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Isabelle Bourgeault-Tassé is a Franco-Ontarian native of Sudbury, Ont. She currently lives in Toronto.

Last December, I called my mother to get her recipe for tourtière, a beloved traditional French-Canadian dish. It would be the meaningful heart of a bundle of gifts I had lovingly gathered to honour a Métis elder I had recently met. To share this recipe for tourtière was to share a piece of my family’s story with this elder, to whom I owed a great debt of gratitude.

The recipe passed down to my mother from my grandmother, my Mémère Isabella Patry, and came to them through our ancestors, who came before us. For me, the tourtière recipe is woven through our family history, the result of generations of feasts.

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I glanced at the recipe. TOURTIÈRE, scrawled across the top of the white card in my mother’s unwieldy handwriting, an accent grave raising its head pointedly above the ‘E.’ Below, a list of ingredients.

In English.

An old family recipe spelled out in English, not in French, our maternal and spoken tongue.

“What is this? ‘Why are you talking to me in English?’” I prodded, mimicking my mother, who would scold us when, around guests of the anglophone persuasion, we accidentally addressed her in English.

She waved me off, but, unwilling let go of a golden opportunity to troll her, I laughingly repeated the story to my father.

My father, a Québécois, was once part of a group of intrepid young Francophones who had led the creation of the Franco-Ontarian flag, a now beloved symbol of our collective identity. As a young activist, he had once even participated in a guerrilla flag raising on Laurentian University’s campus (much to the then administration’s chagrin).

My father was not amused by this English-language recipe. My mother, the household’s Guardienne de la Langue, had some explaining to do.

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What she revealed was both a tale of family history and our community’s collective memory: her mother, my Mémère, was a young student during the era of Règlement 17, or Regulation 17.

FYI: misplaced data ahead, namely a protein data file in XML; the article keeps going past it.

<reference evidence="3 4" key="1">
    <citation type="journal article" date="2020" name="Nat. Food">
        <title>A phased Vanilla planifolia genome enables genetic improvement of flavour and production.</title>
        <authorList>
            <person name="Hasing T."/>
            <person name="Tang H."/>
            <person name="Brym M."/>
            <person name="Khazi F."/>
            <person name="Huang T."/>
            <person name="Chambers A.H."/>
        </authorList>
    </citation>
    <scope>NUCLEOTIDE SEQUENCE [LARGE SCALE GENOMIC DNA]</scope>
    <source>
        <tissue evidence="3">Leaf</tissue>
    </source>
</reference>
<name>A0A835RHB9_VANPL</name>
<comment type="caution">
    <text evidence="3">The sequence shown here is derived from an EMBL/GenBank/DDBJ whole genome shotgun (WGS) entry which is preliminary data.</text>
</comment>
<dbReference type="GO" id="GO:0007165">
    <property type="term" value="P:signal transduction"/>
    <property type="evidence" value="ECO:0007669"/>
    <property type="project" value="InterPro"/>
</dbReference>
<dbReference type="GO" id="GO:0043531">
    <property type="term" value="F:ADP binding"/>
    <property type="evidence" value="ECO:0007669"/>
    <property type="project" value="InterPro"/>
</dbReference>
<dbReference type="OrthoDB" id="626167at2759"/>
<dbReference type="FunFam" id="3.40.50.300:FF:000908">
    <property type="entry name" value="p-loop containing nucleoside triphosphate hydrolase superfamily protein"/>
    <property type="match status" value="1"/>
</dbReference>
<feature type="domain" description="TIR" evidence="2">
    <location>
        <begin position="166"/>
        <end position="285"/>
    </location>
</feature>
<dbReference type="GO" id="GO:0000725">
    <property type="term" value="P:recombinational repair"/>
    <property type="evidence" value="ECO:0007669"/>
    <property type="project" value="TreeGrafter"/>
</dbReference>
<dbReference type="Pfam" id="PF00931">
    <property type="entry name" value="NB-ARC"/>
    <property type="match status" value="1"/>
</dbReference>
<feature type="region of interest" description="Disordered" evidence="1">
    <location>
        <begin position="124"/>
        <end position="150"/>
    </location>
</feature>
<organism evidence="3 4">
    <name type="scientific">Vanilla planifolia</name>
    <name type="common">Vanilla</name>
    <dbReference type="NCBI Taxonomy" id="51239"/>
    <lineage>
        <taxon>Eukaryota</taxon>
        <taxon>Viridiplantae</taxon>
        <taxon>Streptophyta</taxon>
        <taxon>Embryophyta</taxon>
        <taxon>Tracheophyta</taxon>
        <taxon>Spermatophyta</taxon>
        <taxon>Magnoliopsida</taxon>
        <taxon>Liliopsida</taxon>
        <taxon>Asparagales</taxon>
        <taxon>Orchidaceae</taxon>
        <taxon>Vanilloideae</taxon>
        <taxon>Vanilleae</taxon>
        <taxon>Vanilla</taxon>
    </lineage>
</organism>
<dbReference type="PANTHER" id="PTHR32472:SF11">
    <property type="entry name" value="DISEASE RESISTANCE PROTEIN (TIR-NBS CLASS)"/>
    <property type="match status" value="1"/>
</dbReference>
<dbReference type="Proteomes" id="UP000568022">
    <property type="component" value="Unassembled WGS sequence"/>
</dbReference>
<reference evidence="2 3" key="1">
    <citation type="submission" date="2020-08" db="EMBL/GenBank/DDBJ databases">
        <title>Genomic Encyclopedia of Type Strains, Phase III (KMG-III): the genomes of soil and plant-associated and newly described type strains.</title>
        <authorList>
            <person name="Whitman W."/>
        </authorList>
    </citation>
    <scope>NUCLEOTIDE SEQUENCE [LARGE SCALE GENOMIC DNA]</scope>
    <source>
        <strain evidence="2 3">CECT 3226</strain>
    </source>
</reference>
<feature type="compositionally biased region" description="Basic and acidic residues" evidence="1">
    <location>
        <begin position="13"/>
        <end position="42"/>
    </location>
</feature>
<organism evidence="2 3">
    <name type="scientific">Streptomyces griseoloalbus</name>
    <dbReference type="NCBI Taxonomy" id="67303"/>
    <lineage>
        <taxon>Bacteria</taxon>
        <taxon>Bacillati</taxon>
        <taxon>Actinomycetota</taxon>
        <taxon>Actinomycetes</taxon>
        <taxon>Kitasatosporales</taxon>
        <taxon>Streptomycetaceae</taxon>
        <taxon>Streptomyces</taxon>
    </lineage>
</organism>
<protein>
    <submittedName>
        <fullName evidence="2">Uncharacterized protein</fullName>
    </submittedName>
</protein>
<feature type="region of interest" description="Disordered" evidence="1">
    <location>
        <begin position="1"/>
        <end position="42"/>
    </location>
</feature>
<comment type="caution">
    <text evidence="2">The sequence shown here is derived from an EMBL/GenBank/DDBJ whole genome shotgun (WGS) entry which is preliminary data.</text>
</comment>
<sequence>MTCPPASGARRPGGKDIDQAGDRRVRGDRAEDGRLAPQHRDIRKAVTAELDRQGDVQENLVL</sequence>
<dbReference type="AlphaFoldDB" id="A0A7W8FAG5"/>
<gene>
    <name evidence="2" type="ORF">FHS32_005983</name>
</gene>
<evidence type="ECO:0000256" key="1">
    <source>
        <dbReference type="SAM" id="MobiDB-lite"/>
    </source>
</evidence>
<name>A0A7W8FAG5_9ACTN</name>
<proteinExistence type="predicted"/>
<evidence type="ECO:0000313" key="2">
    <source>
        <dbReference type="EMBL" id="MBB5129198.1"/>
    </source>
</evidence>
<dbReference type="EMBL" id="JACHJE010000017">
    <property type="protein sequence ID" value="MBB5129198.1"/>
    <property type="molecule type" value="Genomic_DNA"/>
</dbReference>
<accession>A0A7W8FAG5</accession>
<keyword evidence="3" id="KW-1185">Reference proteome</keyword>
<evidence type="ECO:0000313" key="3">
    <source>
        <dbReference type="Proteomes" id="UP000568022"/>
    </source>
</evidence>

The mention of Regulation 17 continues to evoke chills in our community: Enacted from 1912 to 1927, Regulation 17 aimed to eradicate French-language education in Ontario schools. The objective was ultimately to assimilate Franco-Ontarians into the English-speaking majority.

Born in 1915, Mémère was caught in Regulation 17’s net. She belongs to a generation of Franco-Ontarians who never learned to write their mother tongue.

French Ontario’s memory is rife with stories from this era. Courageous teachers who quietly flouted the law, continuing to teach French in secret. When an inspection was announced, students would just leave the school and the inspector would arrive to an empty classroom. Or students would just hide their French-language books.

There were also very public rebellions, one aptly the “Battle of the Hatpins.” On Jan. 29, 1916, Francophone mothers gathered outside an Ottawa elementary school to prevent inspectors from entering, wielding their hatpins as weapons.

But there are also many stories of families who lived in communities where there simply wasn’t any access to French-language education.

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Some, in refusing to give up the language, gave up the pursuit of any education.

My own grandfather, Eugene Bourgeault, a young man in grade eight, was threatened with a beating by Mattawa’s village priest for refusing to learn the Lord’s Prayer in English. The episode spelled the end of his education. He dropped out of school and joined legions of young French-Canadian men in northern Ontario and Quebec’s logging camps.

Years later, when my grandfather saw the priest, he was unforgiving.

“I remember you,” the priest said.

“I remember you, too,” my grandfather growled. “It would take a man bigger than you to beat me today.”

Education has long preoccupied Franco-Ontarians. And last week, Ontario Premier Doug Ford issued a new challenge to our community with his decision to abolish the Office of the French Language Services Commissioner (although he has since backtracked), and in particular, his decision to cancel plans for a Franco-Ontarian university.

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We Franco-Ontarians have fought and won against Regulation 17. We earned the right to French-language elementary and secondary education in 1969. In the 1990s and 2000s, we fought for and earned advancements such as the creation of 12 French-language school boards in 1997. We are too close to the dream of a Franco-Ontarian university to give it up.

We will fight Mr. Ford and his government. As my grandfather said to the village priest: It will take a much bigger man than you to beat us.

And one day, when it is my turn to copy the family tourtière recipe, I will let my grandmother bear witness through generations. I will copy her words in English as a reminder of what is at stake when we lose our roots.

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